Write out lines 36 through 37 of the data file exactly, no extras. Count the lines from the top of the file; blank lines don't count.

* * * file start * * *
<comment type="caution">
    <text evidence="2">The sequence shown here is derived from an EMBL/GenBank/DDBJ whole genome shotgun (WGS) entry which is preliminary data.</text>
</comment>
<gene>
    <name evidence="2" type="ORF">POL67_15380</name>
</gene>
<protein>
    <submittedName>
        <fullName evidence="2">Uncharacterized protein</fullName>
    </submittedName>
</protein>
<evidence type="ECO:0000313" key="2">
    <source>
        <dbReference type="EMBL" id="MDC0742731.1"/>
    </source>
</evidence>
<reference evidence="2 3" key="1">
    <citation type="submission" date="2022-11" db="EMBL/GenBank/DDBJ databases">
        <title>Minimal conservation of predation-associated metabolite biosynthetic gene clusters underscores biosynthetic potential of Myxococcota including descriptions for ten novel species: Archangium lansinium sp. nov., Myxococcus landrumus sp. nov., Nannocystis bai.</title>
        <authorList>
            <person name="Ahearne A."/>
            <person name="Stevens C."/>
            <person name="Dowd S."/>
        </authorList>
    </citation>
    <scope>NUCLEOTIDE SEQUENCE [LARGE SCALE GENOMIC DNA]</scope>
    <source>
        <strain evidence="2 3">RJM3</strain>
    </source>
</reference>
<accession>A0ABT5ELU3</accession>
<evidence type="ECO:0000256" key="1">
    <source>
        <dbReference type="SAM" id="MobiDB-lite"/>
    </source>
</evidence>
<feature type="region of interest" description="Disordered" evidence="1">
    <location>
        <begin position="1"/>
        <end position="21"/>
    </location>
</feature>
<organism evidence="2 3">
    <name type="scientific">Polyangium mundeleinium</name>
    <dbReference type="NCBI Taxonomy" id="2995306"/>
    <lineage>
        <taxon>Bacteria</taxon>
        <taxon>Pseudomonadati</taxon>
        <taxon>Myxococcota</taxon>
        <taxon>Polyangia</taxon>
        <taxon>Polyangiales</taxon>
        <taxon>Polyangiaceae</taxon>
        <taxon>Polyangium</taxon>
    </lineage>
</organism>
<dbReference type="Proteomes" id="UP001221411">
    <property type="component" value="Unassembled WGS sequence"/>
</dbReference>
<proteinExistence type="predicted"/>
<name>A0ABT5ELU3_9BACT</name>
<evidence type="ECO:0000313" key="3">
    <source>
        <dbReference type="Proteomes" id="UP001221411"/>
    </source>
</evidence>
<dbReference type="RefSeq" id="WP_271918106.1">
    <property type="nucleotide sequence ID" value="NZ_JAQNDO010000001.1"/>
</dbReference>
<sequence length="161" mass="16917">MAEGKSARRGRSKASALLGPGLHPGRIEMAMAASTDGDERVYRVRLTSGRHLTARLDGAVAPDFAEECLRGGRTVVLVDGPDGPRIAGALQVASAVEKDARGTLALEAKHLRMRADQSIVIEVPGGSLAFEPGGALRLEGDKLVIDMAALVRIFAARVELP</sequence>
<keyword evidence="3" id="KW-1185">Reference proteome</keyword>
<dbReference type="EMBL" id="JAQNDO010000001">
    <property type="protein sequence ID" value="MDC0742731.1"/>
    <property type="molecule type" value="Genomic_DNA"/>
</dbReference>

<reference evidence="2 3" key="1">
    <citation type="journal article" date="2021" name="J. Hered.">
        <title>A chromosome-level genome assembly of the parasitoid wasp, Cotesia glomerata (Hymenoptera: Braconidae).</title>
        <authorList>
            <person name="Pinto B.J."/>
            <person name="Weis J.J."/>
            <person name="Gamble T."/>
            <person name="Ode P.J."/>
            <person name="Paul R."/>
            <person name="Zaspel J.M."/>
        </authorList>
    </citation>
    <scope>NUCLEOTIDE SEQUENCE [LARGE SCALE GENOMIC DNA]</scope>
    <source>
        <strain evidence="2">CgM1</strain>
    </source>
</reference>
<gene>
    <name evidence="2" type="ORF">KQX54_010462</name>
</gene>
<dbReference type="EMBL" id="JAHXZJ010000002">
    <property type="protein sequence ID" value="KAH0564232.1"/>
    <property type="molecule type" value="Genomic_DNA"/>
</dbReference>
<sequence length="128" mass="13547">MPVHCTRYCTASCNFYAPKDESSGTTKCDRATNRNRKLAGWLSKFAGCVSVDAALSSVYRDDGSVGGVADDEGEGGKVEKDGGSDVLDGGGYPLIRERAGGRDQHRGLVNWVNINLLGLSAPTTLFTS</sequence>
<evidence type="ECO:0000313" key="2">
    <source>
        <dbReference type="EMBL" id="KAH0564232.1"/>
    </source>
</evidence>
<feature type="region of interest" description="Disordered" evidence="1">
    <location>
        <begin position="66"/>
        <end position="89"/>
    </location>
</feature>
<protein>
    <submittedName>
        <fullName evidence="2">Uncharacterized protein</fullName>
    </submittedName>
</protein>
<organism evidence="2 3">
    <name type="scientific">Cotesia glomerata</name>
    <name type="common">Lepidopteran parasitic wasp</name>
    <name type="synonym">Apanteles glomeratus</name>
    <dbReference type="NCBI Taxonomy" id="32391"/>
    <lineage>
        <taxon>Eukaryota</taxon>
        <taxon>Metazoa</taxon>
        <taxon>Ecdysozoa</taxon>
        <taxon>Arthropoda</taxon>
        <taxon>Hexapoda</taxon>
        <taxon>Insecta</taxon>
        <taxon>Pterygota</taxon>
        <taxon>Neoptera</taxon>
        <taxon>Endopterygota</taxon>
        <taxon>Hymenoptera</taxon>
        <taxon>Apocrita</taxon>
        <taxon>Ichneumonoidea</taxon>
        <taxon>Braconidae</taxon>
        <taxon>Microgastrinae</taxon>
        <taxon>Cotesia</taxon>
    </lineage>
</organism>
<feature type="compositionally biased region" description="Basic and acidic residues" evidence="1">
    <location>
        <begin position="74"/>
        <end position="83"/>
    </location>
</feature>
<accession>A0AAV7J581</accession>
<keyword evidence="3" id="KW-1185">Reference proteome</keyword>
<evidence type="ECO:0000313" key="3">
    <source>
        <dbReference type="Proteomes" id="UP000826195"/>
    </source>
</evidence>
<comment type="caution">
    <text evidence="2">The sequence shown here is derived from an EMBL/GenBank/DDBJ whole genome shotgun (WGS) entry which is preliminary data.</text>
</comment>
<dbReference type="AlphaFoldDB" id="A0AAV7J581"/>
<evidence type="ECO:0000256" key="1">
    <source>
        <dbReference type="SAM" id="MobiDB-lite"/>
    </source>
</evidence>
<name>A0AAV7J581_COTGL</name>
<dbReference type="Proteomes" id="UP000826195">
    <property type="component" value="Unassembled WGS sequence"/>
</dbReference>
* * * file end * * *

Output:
</evidence>
<feature type="region of interest" description="Disordered" evidence="1">